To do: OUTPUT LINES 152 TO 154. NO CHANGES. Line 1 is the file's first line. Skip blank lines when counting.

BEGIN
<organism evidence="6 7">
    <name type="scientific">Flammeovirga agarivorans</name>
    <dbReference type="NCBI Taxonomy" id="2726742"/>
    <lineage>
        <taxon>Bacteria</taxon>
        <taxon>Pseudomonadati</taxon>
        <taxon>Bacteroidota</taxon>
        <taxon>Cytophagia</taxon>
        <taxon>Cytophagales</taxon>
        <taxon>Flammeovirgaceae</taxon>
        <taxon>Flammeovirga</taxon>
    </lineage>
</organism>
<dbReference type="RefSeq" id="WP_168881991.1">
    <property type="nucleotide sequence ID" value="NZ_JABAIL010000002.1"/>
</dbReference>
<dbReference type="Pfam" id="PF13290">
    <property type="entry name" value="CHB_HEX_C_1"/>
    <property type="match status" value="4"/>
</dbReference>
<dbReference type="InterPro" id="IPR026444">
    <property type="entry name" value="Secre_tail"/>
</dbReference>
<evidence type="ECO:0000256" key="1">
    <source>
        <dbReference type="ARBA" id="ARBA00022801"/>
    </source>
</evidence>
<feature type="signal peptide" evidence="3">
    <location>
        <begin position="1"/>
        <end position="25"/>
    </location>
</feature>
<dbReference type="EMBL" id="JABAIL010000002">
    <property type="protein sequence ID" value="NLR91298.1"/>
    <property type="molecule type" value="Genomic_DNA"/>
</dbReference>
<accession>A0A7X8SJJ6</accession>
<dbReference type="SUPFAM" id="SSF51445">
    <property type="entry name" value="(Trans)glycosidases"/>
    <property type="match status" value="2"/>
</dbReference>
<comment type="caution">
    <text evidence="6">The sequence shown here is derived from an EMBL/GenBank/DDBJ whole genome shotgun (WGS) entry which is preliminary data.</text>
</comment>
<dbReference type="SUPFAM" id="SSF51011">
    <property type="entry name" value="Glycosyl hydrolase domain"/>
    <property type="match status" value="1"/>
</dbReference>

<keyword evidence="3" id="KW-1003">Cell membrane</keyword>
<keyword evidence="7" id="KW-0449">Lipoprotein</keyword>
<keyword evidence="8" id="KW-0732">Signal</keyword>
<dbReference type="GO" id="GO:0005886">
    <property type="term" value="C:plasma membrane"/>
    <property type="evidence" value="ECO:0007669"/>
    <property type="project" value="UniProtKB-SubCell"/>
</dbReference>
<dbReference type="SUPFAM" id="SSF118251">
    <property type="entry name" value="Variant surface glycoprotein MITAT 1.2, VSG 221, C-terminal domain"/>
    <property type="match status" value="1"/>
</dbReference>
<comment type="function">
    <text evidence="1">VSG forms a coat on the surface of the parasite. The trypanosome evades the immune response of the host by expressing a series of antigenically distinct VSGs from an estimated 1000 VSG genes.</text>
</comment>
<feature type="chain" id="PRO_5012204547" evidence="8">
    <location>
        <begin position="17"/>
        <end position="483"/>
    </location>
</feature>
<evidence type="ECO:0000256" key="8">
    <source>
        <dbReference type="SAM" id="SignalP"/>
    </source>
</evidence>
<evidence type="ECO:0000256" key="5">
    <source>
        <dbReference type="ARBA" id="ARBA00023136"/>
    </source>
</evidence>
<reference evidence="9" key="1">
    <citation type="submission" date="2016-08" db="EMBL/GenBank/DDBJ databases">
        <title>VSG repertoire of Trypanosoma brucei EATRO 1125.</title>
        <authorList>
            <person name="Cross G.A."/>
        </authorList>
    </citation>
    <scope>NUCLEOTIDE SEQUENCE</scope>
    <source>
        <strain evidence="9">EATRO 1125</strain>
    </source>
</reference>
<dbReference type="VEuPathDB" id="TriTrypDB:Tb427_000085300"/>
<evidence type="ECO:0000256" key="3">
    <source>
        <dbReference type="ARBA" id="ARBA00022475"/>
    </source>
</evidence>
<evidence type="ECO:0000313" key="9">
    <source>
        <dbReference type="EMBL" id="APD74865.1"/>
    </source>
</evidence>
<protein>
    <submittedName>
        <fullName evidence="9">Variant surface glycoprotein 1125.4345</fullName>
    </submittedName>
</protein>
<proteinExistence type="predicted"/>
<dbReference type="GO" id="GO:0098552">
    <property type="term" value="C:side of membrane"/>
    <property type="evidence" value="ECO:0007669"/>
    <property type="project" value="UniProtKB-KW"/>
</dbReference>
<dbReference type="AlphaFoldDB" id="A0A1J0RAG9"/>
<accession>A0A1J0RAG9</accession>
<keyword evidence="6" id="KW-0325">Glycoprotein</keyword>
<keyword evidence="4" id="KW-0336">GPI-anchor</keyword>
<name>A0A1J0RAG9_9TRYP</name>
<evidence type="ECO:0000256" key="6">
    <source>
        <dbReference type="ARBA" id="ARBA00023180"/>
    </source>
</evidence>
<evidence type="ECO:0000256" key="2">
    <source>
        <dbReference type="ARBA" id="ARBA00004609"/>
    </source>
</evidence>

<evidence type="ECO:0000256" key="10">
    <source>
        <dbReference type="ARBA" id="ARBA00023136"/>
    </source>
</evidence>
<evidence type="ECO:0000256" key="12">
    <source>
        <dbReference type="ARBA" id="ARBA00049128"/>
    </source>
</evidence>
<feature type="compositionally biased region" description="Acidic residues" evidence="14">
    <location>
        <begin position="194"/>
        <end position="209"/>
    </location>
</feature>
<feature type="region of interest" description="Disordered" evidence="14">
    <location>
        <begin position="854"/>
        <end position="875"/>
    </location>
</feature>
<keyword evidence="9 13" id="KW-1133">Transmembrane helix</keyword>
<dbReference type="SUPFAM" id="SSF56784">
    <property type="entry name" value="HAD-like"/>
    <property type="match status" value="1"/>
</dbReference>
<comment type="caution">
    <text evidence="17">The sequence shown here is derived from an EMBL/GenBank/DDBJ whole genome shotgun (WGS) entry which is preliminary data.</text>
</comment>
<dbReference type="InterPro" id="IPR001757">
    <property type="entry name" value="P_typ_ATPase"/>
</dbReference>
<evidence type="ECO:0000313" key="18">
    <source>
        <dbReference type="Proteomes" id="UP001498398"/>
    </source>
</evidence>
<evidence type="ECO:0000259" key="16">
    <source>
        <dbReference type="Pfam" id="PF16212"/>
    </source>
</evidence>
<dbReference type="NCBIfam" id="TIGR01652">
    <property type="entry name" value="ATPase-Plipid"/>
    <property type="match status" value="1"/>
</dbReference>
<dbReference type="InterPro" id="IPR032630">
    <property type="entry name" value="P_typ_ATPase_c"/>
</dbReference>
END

</feature>
<keyword evidence="9 13" id="KW-1133">Transmembrane helix</keyword>
<dbReference type="SUPFAM" id="SSF56784">